25-acre Headlands Dunes State Nature Preserve is
filled with sandy hummocks and sand-loving
vegetation. The dunes are up to 20 feet tall.
HARBOR, Ohio ó Once there were 170 miles of unspoiled
Lake Erie beaches with dunes and beach-loving vegetation
on Ohioís North Coast. Few remain today.
what makes Headlands Dunes State Nature Preserve in Lake
County so special. It is the best and one of the last
surviving lakefront beach plant communities with its
hummocks and its sand-loving vegetation.
state is adding an 800-foot boardwalk and observation
platform this spring at the nature preserve. It is a
unique headlands landscape of sand, vegetation, forest and
sits next to 120-acre Headlands Beach State Park, the
biggest and best natural sand swimming beach in Ohio. That
beach stretches more than one mile along Lake Erie, with
up to 100 yards of sand between the water and the 19
parking lots in Mentor and Painesville Township.
gets up to 10,000 visitors a day in the summer and 2.2
million a year. It is routinely rated as the best swimming
option in an Ohio state park. It is popular for picnics,
beach volleyball, wind surfing, jet skis and fishing.
There is no breakwall and northern winds can kick up big
state of Ohio began acquiring land for a park west of
Fairport Harbor in 1951-1952. It opened in 1953 as
Painesville Beach State Park. In 1955, the name was
changed to Headlands Beach.
1957, the beach was closed when waves and undertow created
safety problems. The public enjoyed swimming instead in a
creek that flowed into Lake Erie. The undertow is still an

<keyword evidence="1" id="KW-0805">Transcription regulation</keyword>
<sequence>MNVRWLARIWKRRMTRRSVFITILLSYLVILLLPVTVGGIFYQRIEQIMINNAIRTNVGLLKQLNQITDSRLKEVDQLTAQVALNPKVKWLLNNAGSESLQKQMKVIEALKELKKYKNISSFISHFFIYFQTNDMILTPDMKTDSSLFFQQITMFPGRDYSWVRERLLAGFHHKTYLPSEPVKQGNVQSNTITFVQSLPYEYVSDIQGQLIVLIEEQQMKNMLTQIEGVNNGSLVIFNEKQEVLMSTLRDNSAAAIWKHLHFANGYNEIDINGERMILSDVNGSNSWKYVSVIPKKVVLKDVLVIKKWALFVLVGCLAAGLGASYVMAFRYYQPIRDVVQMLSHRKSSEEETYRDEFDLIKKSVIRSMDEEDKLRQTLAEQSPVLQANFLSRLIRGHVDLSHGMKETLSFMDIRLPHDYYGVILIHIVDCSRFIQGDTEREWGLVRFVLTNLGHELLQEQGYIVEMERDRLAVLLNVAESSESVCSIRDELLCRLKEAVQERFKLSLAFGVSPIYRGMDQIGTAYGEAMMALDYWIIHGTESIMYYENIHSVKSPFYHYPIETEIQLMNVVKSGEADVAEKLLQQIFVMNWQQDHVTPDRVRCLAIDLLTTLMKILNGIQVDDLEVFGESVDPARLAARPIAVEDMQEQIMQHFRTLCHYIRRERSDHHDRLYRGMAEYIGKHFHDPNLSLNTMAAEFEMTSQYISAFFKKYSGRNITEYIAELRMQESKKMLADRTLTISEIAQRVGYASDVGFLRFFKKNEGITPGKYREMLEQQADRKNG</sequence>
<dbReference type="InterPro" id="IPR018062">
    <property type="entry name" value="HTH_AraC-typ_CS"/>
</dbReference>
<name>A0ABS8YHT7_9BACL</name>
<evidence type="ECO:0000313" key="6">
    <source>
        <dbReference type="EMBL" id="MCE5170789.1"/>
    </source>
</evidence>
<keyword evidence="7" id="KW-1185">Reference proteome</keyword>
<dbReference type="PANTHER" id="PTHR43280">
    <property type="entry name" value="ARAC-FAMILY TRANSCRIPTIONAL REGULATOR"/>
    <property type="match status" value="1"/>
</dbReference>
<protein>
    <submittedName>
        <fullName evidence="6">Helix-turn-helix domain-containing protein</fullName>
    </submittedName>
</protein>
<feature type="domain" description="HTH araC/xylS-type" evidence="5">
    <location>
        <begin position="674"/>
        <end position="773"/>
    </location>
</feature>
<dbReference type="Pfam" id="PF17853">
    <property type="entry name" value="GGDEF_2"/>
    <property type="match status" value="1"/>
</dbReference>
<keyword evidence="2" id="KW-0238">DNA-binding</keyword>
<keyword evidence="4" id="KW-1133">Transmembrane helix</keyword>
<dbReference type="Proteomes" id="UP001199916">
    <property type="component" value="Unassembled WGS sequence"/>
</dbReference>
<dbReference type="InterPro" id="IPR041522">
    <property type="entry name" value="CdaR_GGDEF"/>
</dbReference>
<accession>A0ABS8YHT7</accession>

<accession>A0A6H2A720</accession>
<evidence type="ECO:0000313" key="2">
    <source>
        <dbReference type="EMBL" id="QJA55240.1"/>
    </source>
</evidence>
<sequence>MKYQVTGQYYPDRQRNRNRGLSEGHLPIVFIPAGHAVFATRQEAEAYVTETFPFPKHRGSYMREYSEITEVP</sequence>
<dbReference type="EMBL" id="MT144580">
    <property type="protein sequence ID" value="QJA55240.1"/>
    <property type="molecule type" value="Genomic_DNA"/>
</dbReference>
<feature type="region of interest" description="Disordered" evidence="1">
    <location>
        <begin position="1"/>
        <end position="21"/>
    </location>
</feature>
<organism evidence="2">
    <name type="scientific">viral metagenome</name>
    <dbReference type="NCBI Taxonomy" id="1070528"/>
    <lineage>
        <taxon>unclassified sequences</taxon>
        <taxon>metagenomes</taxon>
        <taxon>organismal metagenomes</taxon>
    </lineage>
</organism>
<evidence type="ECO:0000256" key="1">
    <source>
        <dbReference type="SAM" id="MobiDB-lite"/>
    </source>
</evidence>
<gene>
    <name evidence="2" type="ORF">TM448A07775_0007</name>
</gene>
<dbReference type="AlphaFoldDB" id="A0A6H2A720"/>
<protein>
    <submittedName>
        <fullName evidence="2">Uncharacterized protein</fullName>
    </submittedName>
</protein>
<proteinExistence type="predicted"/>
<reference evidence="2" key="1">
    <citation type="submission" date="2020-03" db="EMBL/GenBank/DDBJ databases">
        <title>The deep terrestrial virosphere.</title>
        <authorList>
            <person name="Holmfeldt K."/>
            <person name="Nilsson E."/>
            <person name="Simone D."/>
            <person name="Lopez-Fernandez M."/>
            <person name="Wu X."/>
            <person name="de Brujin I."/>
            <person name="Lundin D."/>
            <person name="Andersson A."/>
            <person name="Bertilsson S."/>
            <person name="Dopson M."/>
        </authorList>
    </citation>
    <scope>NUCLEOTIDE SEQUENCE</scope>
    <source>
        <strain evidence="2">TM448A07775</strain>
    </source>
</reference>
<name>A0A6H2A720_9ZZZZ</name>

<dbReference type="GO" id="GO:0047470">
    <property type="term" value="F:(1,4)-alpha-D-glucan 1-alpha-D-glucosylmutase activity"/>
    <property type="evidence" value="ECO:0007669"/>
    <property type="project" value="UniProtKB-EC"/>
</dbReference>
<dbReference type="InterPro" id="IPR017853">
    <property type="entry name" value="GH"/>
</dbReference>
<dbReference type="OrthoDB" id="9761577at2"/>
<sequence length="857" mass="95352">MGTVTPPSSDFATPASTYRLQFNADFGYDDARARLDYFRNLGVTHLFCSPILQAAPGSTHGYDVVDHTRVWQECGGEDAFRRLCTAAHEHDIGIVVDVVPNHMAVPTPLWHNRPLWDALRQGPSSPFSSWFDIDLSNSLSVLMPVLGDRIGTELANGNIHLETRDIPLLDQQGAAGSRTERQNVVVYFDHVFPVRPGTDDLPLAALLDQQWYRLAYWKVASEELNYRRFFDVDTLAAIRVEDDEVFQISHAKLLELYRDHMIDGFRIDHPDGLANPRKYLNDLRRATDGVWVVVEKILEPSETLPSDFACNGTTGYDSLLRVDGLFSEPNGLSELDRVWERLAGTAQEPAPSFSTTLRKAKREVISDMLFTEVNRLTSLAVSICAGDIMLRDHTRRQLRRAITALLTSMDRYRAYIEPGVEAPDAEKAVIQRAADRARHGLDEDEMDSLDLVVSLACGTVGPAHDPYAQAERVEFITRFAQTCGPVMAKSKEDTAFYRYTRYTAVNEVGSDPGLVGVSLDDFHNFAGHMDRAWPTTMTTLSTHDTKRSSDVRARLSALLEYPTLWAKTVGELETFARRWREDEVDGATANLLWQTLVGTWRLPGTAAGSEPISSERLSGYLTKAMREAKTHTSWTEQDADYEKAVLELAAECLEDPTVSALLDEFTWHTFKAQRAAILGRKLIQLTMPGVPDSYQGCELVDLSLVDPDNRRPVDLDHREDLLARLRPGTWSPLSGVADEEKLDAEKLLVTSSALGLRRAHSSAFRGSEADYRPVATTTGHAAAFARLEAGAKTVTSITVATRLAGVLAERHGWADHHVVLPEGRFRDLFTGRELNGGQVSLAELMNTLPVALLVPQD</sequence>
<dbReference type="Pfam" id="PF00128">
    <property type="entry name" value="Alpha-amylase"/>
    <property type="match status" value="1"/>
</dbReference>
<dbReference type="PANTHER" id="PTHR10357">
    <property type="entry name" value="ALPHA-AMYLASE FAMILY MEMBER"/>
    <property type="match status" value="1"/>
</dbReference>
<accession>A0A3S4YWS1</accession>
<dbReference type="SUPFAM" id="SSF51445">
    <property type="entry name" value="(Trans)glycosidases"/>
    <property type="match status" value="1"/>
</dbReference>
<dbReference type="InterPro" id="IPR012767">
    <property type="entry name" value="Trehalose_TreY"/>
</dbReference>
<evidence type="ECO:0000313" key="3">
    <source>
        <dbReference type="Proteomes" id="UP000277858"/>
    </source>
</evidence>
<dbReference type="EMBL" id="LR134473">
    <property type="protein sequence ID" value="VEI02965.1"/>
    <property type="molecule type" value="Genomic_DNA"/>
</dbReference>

issue and swimming is prohibited when the waves are too
big, officials said.
state in the late 1960s added parking lots, concession
buildings, restrooms, changing buildings and a sewage
25-acre state nature preserve often gets overlooked next
to the popular state park. It is tucked between the park
and the Grand River west of Fairport Harbor.
features a natural beach and plants more typically found
along the Atlantic Coast. It is a highly specialized
ecosystem too hostile for many plants and animals. There
are 11 rare plant species.
dunes are typically found west of where rivers such as the
Grand enter Lake Erie. The dunes are shaped by wind and
water. They are up to 20 feet tall and surprisingly
colorful with reddish brown and tan-colored grasses
is a fragile environment with a handful of trails
crisscrossing the dunes. Some areas are fenced off to
plants cannot thrive on the harsh, windy beach, but they
do in the shelter of the dunes. Some have extensive root
systems, others have folding leaves to stabilize
themselves and to trap moisture.
key plants are switchgrass and American beach grass. Both
are common in the preserve but rare in Ohio.
become established on the upper beach away from the water
and quickly spread into huge rootlike mats. Sand then
drifts into the calm areas around the grasses and stops
moving. This makes the dunes taller.
the grasses are not buried and are able to simply grow up
through the accumulating sands. They are joined by beach